The winter ecology of Cape Churchill caribou (Rangifer tarandus ssp.)
Campbell, Mitch William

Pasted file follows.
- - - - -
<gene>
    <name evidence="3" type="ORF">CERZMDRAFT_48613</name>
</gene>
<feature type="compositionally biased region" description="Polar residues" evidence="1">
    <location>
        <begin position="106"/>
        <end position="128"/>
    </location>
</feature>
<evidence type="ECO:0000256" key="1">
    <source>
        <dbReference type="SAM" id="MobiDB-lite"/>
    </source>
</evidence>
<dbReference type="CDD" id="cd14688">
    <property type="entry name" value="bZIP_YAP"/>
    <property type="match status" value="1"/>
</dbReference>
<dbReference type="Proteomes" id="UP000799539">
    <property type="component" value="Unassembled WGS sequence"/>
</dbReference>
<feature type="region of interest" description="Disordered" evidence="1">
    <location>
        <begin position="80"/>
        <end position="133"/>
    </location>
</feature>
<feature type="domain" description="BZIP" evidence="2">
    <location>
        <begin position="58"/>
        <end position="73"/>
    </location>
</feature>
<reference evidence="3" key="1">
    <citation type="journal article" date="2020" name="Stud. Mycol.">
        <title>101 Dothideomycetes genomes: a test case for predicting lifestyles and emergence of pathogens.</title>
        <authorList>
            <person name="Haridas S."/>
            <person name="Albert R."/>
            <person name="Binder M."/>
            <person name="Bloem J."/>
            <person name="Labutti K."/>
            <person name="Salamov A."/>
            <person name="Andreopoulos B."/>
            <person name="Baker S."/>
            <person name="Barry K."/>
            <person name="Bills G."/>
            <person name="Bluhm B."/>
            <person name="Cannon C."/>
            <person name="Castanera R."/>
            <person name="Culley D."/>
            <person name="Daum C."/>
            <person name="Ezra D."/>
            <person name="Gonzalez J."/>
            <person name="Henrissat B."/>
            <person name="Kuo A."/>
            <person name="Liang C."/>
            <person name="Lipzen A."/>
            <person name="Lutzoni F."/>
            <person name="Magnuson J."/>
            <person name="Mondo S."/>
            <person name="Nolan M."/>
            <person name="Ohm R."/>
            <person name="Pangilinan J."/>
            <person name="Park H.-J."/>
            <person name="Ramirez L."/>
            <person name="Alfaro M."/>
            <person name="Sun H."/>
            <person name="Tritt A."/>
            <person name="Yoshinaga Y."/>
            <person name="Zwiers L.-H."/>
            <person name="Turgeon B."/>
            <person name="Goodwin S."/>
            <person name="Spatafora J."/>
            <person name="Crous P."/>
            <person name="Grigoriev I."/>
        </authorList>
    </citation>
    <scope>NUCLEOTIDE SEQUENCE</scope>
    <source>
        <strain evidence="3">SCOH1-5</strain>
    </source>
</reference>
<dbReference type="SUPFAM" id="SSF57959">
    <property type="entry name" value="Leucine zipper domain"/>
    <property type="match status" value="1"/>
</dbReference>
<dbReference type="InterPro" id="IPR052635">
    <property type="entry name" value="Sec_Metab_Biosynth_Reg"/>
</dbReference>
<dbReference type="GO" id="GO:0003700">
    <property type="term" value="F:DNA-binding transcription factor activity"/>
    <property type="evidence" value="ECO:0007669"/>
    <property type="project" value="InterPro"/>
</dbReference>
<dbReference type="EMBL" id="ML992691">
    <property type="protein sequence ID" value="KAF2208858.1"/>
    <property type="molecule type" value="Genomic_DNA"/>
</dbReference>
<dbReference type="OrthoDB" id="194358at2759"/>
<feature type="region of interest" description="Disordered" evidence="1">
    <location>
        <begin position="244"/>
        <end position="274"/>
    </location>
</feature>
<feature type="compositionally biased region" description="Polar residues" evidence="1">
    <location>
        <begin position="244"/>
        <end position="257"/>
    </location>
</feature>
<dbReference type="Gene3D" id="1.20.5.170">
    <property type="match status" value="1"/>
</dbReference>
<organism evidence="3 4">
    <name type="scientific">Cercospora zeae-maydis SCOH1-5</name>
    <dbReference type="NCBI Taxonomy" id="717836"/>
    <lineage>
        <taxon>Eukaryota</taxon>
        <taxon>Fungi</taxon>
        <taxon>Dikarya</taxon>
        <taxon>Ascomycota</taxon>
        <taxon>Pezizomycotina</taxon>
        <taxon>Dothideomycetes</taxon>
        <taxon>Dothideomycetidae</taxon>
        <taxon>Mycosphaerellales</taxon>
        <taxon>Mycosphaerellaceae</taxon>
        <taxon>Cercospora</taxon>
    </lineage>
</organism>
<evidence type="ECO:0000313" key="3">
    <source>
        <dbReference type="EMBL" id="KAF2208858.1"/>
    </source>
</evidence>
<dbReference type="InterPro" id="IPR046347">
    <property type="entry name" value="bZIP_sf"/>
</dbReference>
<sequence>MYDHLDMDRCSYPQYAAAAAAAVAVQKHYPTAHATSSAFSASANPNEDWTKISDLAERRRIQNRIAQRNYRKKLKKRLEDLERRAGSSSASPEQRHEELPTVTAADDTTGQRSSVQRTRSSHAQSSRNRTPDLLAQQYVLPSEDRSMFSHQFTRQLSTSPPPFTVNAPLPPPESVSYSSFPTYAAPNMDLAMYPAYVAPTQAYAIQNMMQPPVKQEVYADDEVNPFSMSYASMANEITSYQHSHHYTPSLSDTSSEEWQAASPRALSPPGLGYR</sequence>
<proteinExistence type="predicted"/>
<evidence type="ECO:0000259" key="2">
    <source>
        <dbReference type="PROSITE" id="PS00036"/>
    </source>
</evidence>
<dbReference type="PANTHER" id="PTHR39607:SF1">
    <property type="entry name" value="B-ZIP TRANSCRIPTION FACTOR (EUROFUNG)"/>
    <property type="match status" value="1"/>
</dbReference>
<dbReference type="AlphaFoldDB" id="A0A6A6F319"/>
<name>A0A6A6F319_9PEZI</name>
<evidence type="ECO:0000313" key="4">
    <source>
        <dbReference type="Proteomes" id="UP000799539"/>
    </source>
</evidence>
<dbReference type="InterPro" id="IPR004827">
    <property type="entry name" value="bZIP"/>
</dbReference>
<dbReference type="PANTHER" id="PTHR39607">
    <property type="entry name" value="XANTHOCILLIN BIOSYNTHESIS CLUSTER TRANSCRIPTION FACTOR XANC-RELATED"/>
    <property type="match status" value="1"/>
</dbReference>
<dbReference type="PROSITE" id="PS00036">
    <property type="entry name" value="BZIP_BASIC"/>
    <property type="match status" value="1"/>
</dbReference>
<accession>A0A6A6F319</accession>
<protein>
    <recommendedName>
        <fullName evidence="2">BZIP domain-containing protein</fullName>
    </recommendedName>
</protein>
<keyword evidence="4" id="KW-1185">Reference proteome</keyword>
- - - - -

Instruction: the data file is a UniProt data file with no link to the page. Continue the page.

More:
Aspects of snow conditions, plant community use, and feeding habits were examined for caribou occupying the Cape Churchill Wildlife Management Area. Studies were carried out over each of the 1989-90 and 1990-91 snow seasons. Attempts were made to interrelate feeding habits and plant community use with changing snow conditions based on 7 snow stations set up within four taiga and three tundra plant communities. Fundamental differences between taiga and tundra snow conditions are also discussed. Plant communities were described based on quadrat and point quarter methods, prior to snowfall, within each of four taiga and three tundra plant community snow stations. Snow conditions at snow stations and caribou feeding sites were quantified through the excavation and examination of snow profiles... Taiga and tundra snow conditions are fundamentally different. This was primarily due to the effects of wind on the more exposed tundra and the relative lack of wind in the taiga... Cape Churchill caribou displayed a wide use of plant communities that varied both throughout the snow seasons and between them. Snow conditions within taiga plant communities differed both between themselves over both snow seasons, and differed between the two snow seasons. Tundra plant communities also displayed variability over the same periods though not as severe as taiga sites. Cape Churchill caribou did however remain in feeding sites beyond threshold levels if suitable alternate plant communities were not available. These data imply that conventional wildlife management techniques used to determine caribou range tend dramatically to underestimate actual requirements. Through the long term field monitoring of representative plant community snow conditions and winter habitat use by caribou, a more realistic estimate of caribou range can be achieved.